The FORMAT methodology has been conceived as a Stage-Gate process in order to keep control over project activities with the ultimate goal of maximizing the process efficiency in terms of ratio between the forecasting project outcomes and the efforts dedicated to produce them.
The overall methodology counts four pairs of stages and gates; at the end of the final gate, the beneficiaries of the technology forecasting might ask for a second iteration of the process in order to increase the detail of the analysis or to enlarge the scope of the investigation.
12 working sessions
22-28 working days
Each stage is described by means of two items, in order to give a similar internal structure to the stages. The first item is a description of the stage goal, by using a functional syntax: it allows the analysts to have a clear description of the goal to be accomplished. The analysts have to address the functional description to move on to the next stage. The second item is a more detailed check-list of duties to be addressed, so as to fulfil the main function of the stage. Then, each stage is followed by a gate, depicting the detailed requirements (in terms of information needs) that prescribe what should be checked before deciding whether to continue with the following activities of the TF project.
The following Table describes the main functions, duties and requirements for each stage-gate pair. Four stages constitute the TF process: the stages are split according to the FORMAT acronym: FORmulate, Model, Act and Transfer.
|FOR: Diagnose duties and plan project||
<prepare & make> <decision> <about forecasting project>
<define> <boundaries / resource> <of forecasting project>
|M: Define the system forforecast and study contexts||<review> <existing knowledge> <about system>||
|A: Develop forecast for defined system and context||<identify> <a system of problems> <that drives evolution of system>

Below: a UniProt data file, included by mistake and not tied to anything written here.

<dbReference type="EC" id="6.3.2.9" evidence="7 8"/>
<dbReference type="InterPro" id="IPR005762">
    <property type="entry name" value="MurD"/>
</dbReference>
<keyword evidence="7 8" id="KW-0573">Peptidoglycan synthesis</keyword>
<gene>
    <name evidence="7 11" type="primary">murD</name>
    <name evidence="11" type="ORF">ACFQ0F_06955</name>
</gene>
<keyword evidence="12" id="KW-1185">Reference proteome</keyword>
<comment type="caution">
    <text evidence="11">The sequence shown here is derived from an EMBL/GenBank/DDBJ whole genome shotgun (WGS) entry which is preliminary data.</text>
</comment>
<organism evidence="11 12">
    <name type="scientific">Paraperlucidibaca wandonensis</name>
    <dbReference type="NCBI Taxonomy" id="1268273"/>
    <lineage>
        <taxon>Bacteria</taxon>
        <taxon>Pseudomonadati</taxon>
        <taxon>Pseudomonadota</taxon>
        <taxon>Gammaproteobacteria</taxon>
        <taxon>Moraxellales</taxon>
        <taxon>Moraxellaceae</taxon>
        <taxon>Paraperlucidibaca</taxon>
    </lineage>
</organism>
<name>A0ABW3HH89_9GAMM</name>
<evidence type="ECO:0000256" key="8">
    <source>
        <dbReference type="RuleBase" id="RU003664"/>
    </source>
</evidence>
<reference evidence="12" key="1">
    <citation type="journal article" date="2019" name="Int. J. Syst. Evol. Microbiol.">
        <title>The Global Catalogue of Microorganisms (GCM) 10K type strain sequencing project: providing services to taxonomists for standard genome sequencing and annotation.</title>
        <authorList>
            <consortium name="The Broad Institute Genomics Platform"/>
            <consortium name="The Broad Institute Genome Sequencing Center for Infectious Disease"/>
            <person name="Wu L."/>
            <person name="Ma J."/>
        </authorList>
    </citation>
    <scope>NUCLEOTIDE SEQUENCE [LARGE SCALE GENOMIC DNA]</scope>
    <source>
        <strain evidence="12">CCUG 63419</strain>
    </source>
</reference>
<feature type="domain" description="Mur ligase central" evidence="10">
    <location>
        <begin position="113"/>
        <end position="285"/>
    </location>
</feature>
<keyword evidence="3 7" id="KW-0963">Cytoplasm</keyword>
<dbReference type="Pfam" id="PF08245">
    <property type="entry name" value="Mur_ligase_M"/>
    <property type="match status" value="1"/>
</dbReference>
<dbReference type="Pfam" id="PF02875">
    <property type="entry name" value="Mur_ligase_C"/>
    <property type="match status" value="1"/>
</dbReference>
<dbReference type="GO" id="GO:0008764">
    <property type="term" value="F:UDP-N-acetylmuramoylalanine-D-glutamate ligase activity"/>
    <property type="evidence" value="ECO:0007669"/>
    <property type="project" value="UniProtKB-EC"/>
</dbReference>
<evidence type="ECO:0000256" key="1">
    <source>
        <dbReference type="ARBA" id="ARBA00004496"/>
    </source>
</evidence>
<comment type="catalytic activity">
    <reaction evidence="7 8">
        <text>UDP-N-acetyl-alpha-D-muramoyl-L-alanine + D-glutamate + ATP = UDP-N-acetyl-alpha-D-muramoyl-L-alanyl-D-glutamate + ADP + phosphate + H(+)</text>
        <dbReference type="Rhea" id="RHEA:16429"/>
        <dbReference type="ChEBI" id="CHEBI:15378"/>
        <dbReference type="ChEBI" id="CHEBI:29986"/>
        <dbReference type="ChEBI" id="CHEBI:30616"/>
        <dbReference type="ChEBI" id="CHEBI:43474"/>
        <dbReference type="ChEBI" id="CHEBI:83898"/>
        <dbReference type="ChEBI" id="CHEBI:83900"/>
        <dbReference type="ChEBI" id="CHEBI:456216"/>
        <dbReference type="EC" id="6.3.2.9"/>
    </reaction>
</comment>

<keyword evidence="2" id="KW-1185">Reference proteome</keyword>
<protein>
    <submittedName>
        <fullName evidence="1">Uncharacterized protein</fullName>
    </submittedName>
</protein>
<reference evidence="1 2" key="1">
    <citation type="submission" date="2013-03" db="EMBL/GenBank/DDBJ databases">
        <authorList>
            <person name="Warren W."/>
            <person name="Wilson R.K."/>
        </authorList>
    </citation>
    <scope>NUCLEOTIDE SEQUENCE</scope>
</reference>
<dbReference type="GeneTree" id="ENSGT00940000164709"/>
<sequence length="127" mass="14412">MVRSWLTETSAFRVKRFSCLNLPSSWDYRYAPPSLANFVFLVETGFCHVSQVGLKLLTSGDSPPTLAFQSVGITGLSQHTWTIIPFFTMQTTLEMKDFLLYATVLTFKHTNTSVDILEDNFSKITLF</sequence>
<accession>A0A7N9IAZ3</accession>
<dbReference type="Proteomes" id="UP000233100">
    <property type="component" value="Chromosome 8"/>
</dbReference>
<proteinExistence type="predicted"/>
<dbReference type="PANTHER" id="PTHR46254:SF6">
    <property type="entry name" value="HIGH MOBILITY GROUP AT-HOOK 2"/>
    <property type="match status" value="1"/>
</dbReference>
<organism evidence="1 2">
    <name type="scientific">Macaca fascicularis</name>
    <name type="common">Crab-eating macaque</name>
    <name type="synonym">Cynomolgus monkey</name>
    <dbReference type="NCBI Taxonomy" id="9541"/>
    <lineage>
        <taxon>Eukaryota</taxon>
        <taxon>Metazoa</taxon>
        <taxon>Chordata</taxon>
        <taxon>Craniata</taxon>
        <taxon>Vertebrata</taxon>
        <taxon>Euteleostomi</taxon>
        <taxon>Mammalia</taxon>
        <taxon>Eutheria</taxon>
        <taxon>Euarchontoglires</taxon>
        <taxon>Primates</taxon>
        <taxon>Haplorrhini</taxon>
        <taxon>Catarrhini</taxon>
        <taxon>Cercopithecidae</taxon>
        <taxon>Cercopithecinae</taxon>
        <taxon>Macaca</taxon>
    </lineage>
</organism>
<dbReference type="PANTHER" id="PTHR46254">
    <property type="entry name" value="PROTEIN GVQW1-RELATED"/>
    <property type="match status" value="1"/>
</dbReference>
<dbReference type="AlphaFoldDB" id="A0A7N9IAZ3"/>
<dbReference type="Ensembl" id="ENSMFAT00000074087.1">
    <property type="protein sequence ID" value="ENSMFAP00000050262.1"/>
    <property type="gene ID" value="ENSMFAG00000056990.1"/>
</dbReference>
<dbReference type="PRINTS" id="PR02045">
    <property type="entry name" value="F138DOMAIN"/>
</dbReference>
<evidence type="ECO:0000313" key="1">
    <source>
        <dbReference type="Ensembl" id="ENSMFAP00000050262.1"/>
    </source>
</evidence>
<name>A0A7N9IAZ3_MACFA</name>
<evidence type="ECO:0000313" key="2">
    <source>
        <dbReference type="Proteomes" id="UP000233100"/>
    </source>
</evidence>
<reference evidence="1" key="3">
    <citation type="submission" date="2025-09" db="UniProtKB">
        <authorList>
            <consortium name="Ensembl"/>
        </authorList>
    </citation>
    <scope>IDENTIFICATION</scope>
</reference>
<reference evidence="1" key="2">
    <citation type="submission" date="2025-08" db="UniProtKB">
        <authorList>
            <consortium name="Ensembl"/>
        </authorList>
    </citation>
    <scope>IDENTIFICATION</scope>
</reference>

<recognize> <evolutionary trends> <for identified system>
<identify> <changes of performance characteristic in time>
<aggregate and validate> <results of qualitative and quantitative studies> <into forecast>
T: Prepare report and present results
|<transfer> <results of study> <to decision makers>||
Firstly, Stage FOR is related with the motivation of the forecasting analysis. This stage has to check whether the forecast is really needed or not. Moreover, at this stage the analysts needs to agree on:
- the description of the main objectives and the expected outputs of the forecasting project;
- a clear statement about how the forecast will be applied within the decision making process;
- the possibility to satisfy the formulated needs with or without TF.
Additionally, the resources to address the forecasting project have to be defined and the activities suitably planned.
Stage M is about the definition of boundaries for the forecast and the analysis of the relevant existing knowledge about the technology or system under study. In order to address this review, the analysts have to produce:
- an AS-IS description of the technology and its context;
- a list of resources relevant for the technology;
- a description of alternative technologies (a set of) that deliver the same results. This stage should result in a complete overview of the technology and the contexts it operates in.
The activities of Stage A consider both a qualitative and a quantitative perspective to forecast the future. The qualitative approach is further detailed into a problem- and a solution-focused generation of knowledge about future. The former defines critical problems and resources that limit the technological development (e.g. by using the TRIZ concepts of contradictions and resources). The latter aims at envisioning by analogical reasoning the potential evolutions addressing both the identified problems and the lack of system resources. The quantitative approach is based on data-series analysis (e.g. by applying regression analysis as logistic growth curve).
Eventually, the T stage aims at transferring the forecasting results to the project beneficiaries. The analysts have to develop a proper knowledge flow system in order to transfer their results to beneficiaries, such as a reports, presentations, lists, posters, etc. This last stage should not be overlooked: indeed, the process of formulating a technological forecast is similar to a learning process. The difference with respect to standard learning is that the team members gain knowledge about the future, rather than about the past. This implies that the beneficiaries of a TF project, i.e. the decision makers who are supposed to use those outcomes to define strategies and plans, face the interpretation of information they did not contribute to build. Here two opposite scenarios might emerge: either the forecast is fully plausible, but in this case the advantages deriving from the TF reveal to be quite limited, or the forecast sounds unexpected. The latter case, if the TF is lately confirmed, offers the greatest advantages, but clearly proper arguments should be provided to get trusted. In turn, the T stage has the role to provide significant contents and solid arguments in a concise form.